Saturday, 5 March 2016

A sampler and a pincushion: joy and effort

As Women's International Day is coming up on 8 March here is a post on Castle Zuylen once more.

The women who lived at Slot Zuylen are plentiful and the most famous of all is of course the writer and composer 'Belle van Zuylen'. You can read all about Isabelle van Tuyll van Serooskerken on her special (English) page on Wikipedia and see a tv trail on her life on RTV Utrecht, really worthwhile having a look at - even if you do not understand the Dutch language, as it takes you back in her time.

As you do a tour of the castle the ins and outs of family members, life and history of the castle are being told. In one of the halls this painting shows the history of dramatic life and death of at least one particular family. Painters of the time were such detailed history story tellers. Alas, no close up of the painting - just go and visit the castle yourself and let the guide tell you all about it. The castle website has a special page on portraits and paintings. The link to this website is in the second alinea of this post, just scroll through the various tabs of it, and on the floor plan of the castle to peep into the rooms.

Isabelle was not too happy at the castle, which for me is a completely different experience, as I love the intimacy of the castle, the garden, the quiet, the river Vecht and its nature surroundings. Then again, there is no comparison - I never lived there, not in her time, and was free to fly out of my nest when I was ready for it and discover the entire world.
For her it was a golden cage. Her inquisitive and intellectual mind needed feedings from the outside world, in the end she went abroad.
Her private room holds personal items, the window looks out on the garden with the brick snake fence, not on the river on the other side of the castle. The golden silk screen holds a Japanse fan pattern, her bath is just behind it - covered in a sheet at the time we visited. One tries to imagine how she wrote her first book at this desk when she was young, the castle being the background of the story.

For all women of her time learning embroidery was a virtue and a must. Part of Belle's initials are in the middle of this sampler-  'I T'

The sculpture of Belle, and me taking the picture, are reflected on the glass panel in front of the embroidery
Detail of the sampler
A guide is limited in time and tries to tell as much as possible in one hour. On the guest room we were told it held many items because at the time people who would come and stay at the castle, would come from far and would stay long. It looked pretty cluttered to me. Now, there was this more than intriguing cushion on a marble top table. I quickly took a picture and it was not until I started to edit this picture in Picasa that I started to wonder hów it was made. You see tiny little holes in it, not really embroidery stitch holes. Are they pin holes? Is it a pin cushion? Is it meant as a scented sachet? Next time I will ask the guide. Whatever it is, the text is self explanatory 'Que le plaisir surpasse la peine' - 'May joy surpass the effort'. It must have been a great effort to embroider the text, to fasten the beads or pins precisely in order on the silk. It is a very special object.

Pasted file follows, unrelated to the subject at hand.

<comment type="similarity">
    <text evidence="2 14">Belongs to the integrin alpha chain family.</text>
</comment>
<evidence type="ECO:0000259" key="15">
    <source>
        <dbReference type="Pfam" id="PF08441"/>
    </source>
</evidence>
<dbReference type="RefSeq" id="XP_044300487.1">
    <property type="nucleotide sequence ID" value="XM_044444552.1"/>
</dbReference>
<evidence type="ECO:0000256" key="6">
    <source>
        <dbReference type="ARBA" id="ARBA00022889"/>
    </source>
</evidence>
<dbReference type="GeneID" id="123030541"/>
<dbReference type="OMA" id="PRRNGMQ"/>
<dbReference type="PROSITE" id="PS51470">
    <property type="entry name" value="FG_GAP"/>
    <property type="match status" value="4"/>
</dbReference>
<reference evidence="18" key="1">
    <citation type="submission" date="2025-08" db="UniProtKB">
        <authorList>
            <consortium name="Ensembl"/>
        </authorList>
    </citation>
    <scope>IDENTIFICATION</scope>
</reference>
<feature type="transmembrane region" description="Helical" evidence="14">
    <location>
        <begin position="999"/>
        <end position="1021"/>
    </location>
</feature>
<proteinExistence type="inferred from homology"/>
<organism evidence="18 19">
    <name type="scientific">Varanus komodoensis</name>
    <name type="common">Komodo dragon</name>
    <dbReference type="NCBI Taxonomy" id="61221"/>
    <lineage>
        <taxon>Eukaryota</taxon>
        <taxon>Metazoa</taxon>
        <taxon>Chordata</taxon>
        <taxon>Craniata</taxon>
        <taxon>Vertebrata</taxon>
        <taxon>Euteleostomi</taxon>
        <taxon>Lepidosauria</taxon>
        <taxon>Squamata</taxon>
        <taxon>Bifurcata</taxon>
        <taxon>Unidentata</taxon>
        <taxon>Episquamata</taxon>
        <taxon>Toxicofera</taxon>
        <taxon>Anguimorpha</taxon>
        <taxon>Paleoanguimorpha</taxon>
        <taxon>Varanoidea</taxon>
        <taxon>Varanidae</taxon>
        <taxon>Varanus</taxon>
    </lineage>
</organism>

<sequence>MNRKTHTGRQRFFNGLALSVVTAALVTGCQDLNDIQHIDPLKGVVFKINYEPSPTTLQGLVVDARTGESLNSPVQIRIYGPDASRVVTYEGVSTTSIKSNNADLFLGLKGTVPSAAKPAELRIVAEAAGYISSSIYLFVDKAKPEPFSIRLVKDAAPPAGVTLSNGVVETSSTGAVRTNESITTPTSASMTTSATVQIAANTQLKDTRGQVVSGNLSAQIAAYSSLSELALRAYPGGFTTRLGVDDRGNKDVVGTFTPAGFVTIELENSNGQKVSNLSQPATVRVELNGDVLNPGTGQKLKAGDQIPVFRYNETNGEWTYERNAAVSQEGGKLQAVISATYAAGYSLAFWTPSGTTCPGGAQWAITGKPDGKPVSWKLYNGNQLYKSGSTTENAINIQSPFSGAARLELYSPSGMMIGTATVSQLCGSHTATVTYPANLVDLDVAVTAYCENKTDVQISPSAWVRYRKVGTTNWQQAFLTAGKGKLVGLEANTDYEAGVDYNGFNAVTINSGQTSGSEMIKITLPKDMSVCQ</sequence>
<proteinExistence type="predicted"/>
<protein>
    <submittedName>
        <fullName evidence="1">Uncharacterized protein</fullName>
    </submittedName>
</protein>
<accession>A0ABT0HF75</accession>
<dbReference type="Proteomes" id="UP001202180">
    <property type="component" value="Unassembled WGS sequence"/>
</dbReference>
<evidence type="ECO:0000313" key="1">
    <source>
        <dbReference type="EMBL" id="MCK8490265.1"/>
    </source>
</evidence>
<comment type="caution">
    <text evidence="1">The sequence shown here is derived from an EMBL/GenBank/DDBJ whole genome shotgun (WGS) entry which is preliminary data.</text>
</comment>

The question is: who made it? Did Belle make it? Has it been made by one of the other inhabitants of the castle? The female portraits are plentiful, it could be made by any of the women represented on those. Is this not a lovely portrait? My great grandmother wore a bonnet like this when she was very young, in the late 1800's. The pearl earrings are just outrageous, no doubt showing off her wealth. Imagine the weight of them, the pain of wanting to look beautiful and impressive! The pearl fastened to the white collar is almost just as big. The portrait is on show in a newly opened up room. On another visit I shall write down her name, at the moment all I can say is that I just love the expression on her face, somewhat cheeky, somewhat surprised.

Women of our time have achieved a lot since her time. But are our looks better? Such a contrast to the way women dress today in their jeans, with short cut hair, wearing sneakers. It is gorgeous to look at this and imagine her life. By the looks of it she enjoyed her food, being middle aged maybe, with a chubby under chin. How delicious the food will have been with the ingredients from the castle garden and poultry and fowl from the countryside. In the kitchen Wedgewood pie molds are on show, no doubt used for festive cooking. Witnesses of days gone by.

Wedgewood molds

1 comment:

  1. Thank you for giving us a glimpse into Slot Zuylen...what a wonderful place that would have been to live...I dream of living in that era (in the castle of course) ; ) romantic...
    Women have come along way over the centuries!
    Sending hugs from Canada...